Jesus came to a town of Samaria called Sychar,
near the plot of land that Jacob had given to his son Joseph.
Jacob’s well was there.
Jesus, tired from his journey, sat down there at the well.
It was about noon.
A woman of Samaria came to draw water.
Jesus said to her,
“Give me a drink.”
His disciples had gone into the town to buy food.
The Samaritan woman said to him,
“How can you, a Jew, ask me, a Samaritan woman, for a drink?”
—For Jews use nothing in common with Samaritans.—
Jesus answered and said to her,
“If you knew the gift of God
and who is saying to you, ‘Give me a drink, ‘
you would have asked him
and he would have given you living water.”
It is a great mystery that God became man.
The Second Person of the Holy Trinity, the Son, in an act of obedient love, gave up all the majesty, power, and glory of God to take on a human nature. He came into the world as a poor, tiny child, who would eventually be imprisoned, beaten, and crucified.
In this gospel reading from John, we are invited to contemplate, once again, the utter humility and giftedness of God the Son. Jesus is “tired from his journey.” God is tired and thirsty. The Word of God, through whom the seas and the entire universe was created, asks for a drink.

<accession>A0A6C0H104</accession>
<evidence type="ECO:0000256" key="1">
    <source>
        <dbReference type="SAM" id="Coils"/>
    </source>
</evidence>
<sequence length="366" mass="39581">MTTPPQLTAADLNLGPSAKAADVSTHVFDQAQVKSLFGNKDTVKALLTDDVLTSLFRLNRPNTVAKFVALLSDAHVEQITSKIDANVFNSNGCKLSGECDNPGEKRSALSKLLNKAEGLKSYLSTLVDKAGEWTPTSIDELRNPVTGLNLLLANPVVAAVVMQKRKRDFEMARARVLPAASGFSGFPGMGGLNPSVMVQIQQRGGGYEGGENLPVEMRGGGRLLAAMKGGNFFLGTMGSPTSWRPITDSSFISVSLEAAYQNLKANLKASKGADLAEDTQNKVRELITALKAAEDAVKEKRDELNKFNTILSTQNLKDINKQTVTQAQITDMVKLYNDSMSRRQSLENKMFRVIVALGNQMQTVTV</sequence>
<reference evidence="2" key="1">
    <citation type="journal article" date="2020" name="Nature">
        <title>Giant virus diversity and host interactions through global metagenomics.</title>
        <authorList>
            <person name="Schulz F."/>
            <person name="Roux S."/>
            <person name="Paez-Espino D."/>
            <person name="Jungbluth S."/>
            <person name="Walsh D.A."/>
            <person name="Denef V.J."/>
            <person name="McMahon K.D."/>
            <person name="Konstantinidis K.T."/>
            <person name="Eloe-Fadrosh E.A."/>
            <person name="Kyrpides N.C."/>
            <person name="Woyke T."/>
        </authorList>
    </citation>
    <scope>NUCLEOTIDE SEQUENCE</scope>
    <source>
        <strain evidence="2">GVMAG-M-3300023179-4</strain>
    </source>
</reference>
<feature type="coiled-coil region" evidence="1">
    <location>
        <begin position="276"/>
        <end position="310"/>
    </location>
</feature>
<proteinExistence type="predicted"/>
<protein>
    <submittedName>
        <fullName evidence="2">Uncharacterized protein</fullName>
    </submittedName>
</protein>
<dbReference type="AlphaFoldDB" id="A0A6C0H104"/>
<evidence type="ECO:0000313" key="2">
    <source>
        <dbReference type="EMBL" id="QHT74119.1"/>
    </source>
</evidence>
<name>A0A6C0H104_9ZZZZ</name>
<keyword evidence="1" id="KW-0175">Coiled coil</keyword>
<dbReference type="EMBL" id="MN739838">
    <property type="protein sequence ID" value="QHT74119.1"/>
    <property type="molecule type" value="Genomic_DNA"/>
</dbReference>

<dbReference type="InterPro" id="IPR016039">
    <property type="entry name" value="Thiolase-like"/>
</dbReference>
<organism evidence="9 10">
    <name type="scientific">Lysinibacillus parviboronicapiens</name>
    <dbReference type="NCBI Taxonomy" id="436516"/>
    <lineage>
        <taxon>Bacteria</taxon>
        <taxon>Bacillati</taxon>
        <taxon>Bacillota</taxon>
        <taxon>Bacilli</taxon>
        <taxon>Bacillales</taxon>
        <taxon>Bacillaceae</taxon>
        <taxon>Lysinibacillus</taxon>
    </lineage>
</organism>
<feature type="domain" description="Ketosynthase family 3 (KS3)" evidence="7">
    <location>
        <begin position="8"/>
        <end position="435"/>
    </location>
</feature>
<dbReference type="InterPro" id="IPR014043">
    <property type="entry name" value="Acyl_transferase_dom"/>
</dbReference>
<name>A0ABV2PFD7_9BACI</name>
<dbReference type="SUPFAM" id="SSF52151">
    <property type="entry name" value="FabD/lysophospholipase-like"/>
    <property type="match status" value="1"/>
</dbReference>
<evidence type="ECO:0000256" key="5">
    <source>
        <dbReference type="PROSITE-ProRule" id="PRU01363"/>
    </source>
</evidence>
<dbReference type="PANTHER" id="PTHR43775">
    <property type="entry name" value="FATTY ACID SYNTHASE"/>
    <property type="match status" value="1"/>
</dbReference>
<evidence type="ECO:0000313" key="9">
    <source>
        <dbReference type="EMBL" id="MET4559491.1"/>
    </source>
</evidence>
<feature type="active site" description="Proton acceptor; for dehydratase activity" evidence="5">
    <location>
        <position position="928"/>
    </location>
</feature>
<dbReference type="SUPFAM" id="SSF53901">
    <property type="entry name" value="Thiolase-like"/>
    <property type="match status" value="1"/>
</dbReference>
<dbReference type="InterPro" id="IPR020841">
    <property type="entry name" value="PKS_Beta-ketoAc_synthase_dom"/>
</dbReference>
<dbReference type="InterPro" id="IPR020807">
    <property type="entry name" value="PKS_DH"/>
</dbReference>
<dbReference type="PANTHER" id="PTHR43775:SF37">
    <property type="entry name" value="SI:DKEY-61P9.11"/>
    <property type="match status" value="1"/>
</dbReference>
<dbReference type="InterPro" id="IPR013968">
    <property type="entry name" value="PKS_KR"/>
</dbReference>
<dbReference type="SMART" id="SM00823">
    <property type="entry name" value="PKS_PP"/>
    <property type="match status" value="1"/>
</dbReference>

The woman balks at this idea, because “Jews used nothing in common with Samaritans.” This was because the Jews looked down on the Samaritans. Though they both traced their heritage back to Jacob, the Samaritans had intermarried with pagans and adopted some of the pagan traditions. Jesus responds, “If you knew the gift of God and who is saying to you ‘give me a drink’ you would have asked him and he would have given you living water.“
Jesus’ “living water” is his own life, poured out for us. He did this once and for all on the Cross. Each time the Church baptizes a person, Jesus’ living water is again poured out. It cleanses the soul and makes a new creation. The baptized is given a new life in Christ that he/she may enjoy for all eternity.
God will never force us to love him and serve him. It is our free will choice. He comes to us in humility and invites us into a relationship, just as he did with the Samaritan woman.
Look for an opportunity to cheerfully serve another person. This could be something as simple as getting a drink for a younger sibling who cannot reach the cups, or offering to help a parent do the dishes. Do one small activity of service this day, and offer it to Jesus.